There also seemed to be an issue with language. I didn’t use modern contractions. People in 1066 wouldn’t have been speaking English let alone using modern contraction. While I have no skills in writing Anglo-Saxon, I basically did the next best thing. And lets face it; if you can figure out will not, cannot, they will, that is, then that in itself is an issue. I did the same thing in Dragon Fire, Angel Light. Technically it’s not stilted, it’s accurate. Anglo-Saxon was a language with primarily Germanic roots. It did not start to morph into modern language until after the mixing of Anglo and Norman people. You can even follow the progress of the English language from Beowulf, the last great work written in Anglo-Saxon, to Chaucer, to Spencer, to Shakespeare, to Milton and so on and so on. That’s kind of what Hollywood has done to us. It has thrown historical accuracy to the wind in order to appease modern audiences, which is not a very good thing. Also telling the story of his life sort of explains why Harold II is such an important person in history.

Without him, and his interesting life, things would have been much different. It breaks the Hollywood mold, and yes, it’s basically and indie film that needs the budget of a blockbuster. However, I have no doubt that it can be big and is a story worth telling. Thanks for reading. Hope you liked it!

 

 

Writing Male and Female Characters: Why We Need More Women In The Writers Room

Recently, Wil Wheaton posted an article about the fact that Gillian Anderson was bothered by something. The fact that the writing team for the X-Files was all male.   Here is the link to the article. While this is indeed annoying, it is actually quite common. Despite the fact that Hollywood has called for change, little change is happening, and the status quo is still in effect. This could create a problem however. The issue being that the show has a team of men who are writing both male and female characters. There’s nothing wrong with men writing female characters. The issue is that there is a “team” of writers, and yet there is no room for even a single female writer on that team, meaning there is no true female representation or perspective. Writing for the opposite gender can be difficult. I’ll give you a few examples from myself that are interesting to consider.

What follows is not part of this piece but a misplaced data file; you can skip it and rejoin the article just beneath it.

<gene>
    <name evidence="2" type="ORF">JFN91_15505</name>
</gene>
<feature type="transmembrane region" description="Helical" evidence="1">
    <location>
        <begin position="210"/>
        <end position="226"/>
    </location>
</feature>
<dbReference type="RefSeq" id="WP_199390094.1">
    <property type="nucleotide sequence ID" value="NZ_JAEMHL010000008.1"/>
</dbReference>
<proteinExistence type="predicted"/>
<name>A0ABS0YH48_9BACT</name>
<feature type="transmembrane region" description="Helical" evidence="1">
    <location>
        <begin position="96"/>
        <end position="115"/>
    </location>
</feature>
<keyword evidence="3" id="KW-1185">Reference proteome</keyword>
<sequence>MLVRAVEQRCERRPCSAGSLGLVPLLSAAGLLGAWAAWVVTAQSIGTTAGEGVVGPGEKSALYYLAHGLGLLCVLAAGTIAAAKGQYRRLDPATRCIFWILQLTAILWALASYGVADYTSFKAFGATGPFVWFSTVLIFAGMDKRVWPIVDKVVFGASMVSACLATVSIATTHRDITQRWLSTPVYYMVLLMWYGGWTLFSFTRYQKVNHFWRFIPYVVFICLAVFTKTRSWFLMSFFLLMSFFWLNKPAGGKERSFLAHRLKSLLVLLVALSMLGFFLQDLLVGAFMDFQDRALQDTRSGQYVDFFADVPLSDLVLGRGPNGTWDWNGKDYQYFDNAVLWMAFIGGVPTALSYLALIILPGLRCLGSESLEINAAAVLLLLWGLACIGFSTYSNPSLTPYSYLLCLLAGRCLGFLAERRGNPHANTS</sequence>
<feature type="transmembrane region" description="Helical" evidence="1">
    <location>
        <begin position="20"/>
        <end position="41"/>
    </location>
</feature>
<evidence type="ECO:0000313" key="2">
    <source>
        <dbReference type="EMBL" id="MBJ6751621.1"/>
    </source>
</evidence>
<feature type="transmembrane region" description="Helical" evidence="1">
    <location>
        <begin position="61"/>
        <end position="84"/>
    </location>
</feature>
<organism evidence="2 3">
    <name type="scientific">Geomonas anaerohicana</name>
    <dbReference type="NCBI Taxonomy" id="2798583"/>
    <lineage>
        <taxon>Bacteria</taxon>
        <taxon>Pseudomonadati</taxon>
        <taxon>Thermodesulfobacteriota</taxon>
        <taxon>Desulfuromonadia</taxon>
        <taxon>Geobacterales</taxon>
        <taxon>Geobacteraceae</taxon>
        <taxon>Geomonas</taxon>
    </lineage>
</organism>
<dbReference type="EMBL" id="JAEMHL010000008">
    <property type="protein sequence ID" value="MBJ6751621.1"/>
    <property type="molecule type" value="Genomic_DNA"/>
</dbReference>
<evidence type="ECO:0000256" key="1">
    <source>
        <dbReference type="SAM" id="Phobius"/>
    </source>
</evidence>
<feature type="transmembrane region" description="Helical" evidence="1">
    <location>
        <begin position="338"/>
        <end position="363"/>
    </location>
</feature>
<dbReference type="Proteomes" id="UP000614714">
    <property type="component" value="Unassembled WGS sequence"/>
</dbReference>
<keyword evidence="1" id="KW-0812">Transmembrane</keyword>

As a writer who does not have a team, I cannot really and truly understand the male perspective. I have written male characters; many of them, but I am not an expert on maleness. For example, when writing a book that should be out this winter called Dragon Fire, Angel Light. Both of the main characters are male. In fact they’re males who love each other and have chosen to be together despite the fact that both are a bit supernatural and it creates issues. When writing the characters, while I can make the males male, some of their mannerisms and things that they say aren’t exactly the most male. There are quite a few instances in which the characters engage in what would be considered “mushy” behavior.  They will come straight out with the “i love yous” and the “I want to look in your eyes” when having sex (oh golly). They have no qualms about calling each other “my love”, “my lover” using terms like “making love” instead of just “doing it”. It’s all very romantic, but is it male? The fact is, I don’t really know because I’m not male.

Another example is my book Tales of the Driss, Krystal Dragons. It’s a fantasy novel based off characters and actors that have influenced and inspired me (thank you Dean O’Gorman and Aidan Turner). These guys aren’t lovers, they’re brothers, but even with their lovers, they don’t act very male. They have long conversation about how much they love their lovers after sex, they wax romantic when they’re asking their lovers to marry them, once again coming straight out with the “I love yous”.  They talk constantly about the merits of love and how it’s effected them. I don’t know if this is especially male either. Do men often go off on romantic mush fests? Do they just lie in bed and talk about how much they love their lovers after sex? Once again, I couldn’t say.